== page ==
The Gourds chose to cover the most universal, relatable song on Snoop Dogg’s debut album, Doggystyle, and did so earnestly. “Gin And Juice” is a party song — a raunchy and slightly sexist one, to be sure — but lyrically, it’s not too far off from country music bacchanals like Joe Nichols’ “Tequila Makes Her Clothes Fall Off,” Alan Jackson’s “Chattahoochee,” or pretty much anything by Wheeler Walker Jr. And while the Chili Peppers picked the same Eazy-E song as Dynamite Hack, their version skews more “loving homage” than “outright parody.” There’s nothing in either earlier cover that’s quite as infuriating as Mark Morris dropping the n-word less than 30 seconds in, or singing, “So I grabbed the stupid bitch by her nappy-ass weave,” whether or not he believed he was “forcing white America to listen to the problems of black America.” (Despite multiple attempts, Morris could not be reached for comment.) But remember: This was the turn of the millennium, and shock value was popular music’s surest get-rich-quick scheme. That’s why “Boyz In The Hood” stuck, and why its paint-by-numbers formula would be endlessly replicated over the next two decades.
If you liked Dynamite Hack’s radio hit but wanted something even more audacious, the mid-2000s were a great time to be alive. In 2005, singer-songwriter Ben Folds debuted his cover of Dr. Dre’s “Bitches Ain’t Shit” as a B-side (later included as a bonus track on his second solo album), and it quickly became a live staple. Similarly to Dynamite Hack, Folds outfitted the misogynistic West Coast rap staple with moody, gentle instrumentation, further fleshing out his cover with an ornate arrangement.
Existing videos of Folds performing “Bitches” live are a treasure trove of questionable behavior, from his (white) drummer eagerly dropping the n-word a handful of times during his verse, to an audience member gleefully yelling “So true!” after Folds first sings the title, to the self-satisfied monologues that always introduce the song. (Sample: “I took a heartfelt melody and I spent it on this song. And the reason I did was because I thought it was interesting to do. It’s interesting to sing it in a little, tiny-ass white voice.”) Following some incidents — read: fans booing him and Folds saying he’d “almost been beaten up a couple of times over this” — Folds promised to stop playing the song live as far back as Bonnaroo 2008. By Setlist.fm’s count, though, it’s still his most-covered song to date, and has been performed live as recently as 2017.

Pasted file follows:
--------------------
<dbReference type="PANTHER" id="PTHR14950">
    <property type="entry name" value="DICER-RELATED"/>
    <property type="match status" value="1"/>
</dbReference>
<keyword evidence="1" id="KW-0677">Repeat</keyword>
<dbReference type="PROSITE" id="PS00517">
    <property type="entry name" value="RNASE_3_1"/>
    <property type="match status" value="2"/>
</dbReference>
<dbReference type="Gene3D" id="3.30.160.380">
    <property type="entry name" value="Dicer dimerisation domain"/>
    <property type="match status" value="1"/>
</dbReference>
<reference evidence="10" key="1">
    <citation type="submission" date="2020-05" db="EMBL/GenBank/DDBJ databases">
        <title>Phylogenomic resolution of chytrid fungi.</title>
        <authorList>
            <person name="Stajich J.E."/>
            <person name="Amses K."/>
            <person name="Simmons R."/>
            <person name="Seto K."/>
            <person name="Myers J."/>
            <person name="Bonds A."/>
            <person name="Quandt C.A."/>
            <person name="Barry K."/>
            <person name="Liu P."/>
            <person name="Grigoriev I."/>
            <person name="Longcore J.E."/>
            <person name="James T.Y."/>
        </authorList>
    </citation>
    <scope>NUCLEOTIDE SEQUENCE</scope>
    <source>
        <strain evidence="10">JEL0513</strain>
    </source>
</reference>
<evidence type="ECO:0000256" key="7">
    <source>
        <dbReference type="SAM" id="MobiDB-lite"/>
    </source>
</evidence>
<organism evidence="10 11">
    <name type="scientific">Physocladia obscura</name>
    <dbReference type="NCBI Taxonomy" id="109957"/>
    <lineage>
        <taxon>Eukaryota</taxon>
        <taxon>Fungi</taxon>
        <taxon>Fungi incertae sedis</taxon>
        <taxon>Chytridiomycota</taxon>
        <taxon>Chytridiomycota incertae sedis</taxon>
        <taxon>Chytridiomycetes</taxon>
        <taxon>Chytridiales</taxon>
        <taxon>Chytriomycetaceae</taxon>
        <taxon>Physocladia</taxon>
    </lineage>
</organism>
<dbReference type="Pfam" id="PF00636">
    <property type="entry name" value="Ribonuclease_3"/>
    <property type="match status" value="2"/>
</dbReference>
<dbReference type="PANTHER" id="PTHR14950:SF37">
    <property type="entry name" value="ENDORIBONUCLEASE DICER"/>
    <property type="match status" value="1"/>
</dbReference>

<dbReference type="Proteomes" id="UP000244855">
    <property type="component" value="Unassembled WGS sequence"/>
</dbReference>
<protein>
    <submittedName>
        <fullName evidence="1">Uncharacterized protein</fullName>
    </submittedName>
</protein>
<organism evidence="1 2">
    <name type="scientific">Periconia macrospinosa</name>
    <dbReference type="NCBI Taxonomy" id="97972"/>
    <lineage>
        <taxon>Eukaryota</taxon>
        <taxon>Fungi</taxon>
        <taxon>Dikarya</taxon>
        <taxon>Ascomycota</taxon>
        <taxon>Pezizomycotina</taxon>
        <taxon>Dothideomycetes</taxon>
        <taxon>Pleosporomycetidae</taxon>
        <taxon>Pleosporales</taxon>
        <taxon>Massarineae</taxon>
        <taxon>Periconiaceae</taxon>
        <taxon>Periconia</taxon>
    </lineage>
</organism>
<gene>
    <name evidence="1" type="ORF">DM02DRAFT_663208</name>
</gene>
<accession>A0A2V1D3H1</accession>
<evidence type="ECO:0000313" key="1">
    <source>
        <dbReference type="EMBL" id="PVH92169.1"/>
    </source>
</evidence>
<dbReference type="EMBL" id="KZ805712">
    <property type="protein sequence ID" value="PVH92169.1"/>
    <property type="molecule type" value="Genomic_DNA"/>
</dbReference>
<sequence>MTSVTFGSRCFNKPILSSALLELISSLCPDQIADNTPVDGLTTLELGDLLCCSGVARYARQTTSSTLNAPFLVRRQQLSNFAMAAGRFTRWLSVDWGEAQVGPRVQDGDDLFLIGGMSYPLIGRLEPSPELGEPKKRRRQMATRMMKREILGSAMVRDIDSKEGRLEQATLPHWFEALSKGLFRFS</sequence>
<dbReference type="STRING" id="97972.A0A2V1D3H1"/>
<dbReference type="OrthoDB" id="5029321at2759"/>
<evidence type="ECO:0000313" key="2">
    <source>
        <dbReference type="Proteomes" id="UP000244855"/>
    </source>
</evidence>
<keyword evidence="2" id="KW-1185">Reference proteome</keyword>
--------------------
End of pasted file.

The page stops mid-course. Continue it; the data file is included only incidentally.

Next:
Also in 2005 came erstwhile Veruca Salt member Nina Gordon’s take on N.W.A’s “Straight Outta Compton,” which, like Dynamite Hack and Ben Folds’ covers, does not censor its several racial slurs. The most intriguing pattern here, other than weepy melodies and winking white songwriters, is the prevalence of a very specific strain of LA gangsta rap. “Boyz-N-The-Hood” is by Eazy-E, a member of the group (N.W.A) that did “Straight Outta Compton” and launched the career of Dr. Dre, who did “Bitches Ain’t Shit,” which featured Dre protégé Snoop Dogg, who did “Gin And Juice.” The lack of imagination when picking rap songs to cover is staggering here. It’s true, the first wave of LA gangster rap was unprecedented in its vulgarity and aggression — all the better to contrast with delicate acoustic strumming — but by 2000, when these covers started rolling in, you had Too Short, Three 6 Mafia, Lil Kim, and even Eminem, all of whom had raunch and shock factors that would surely satisfy the white audiences clamoring to sing sweet melodies about ripping out weaves. Obviously originality isn’t the main thing on trial here, but c’mon.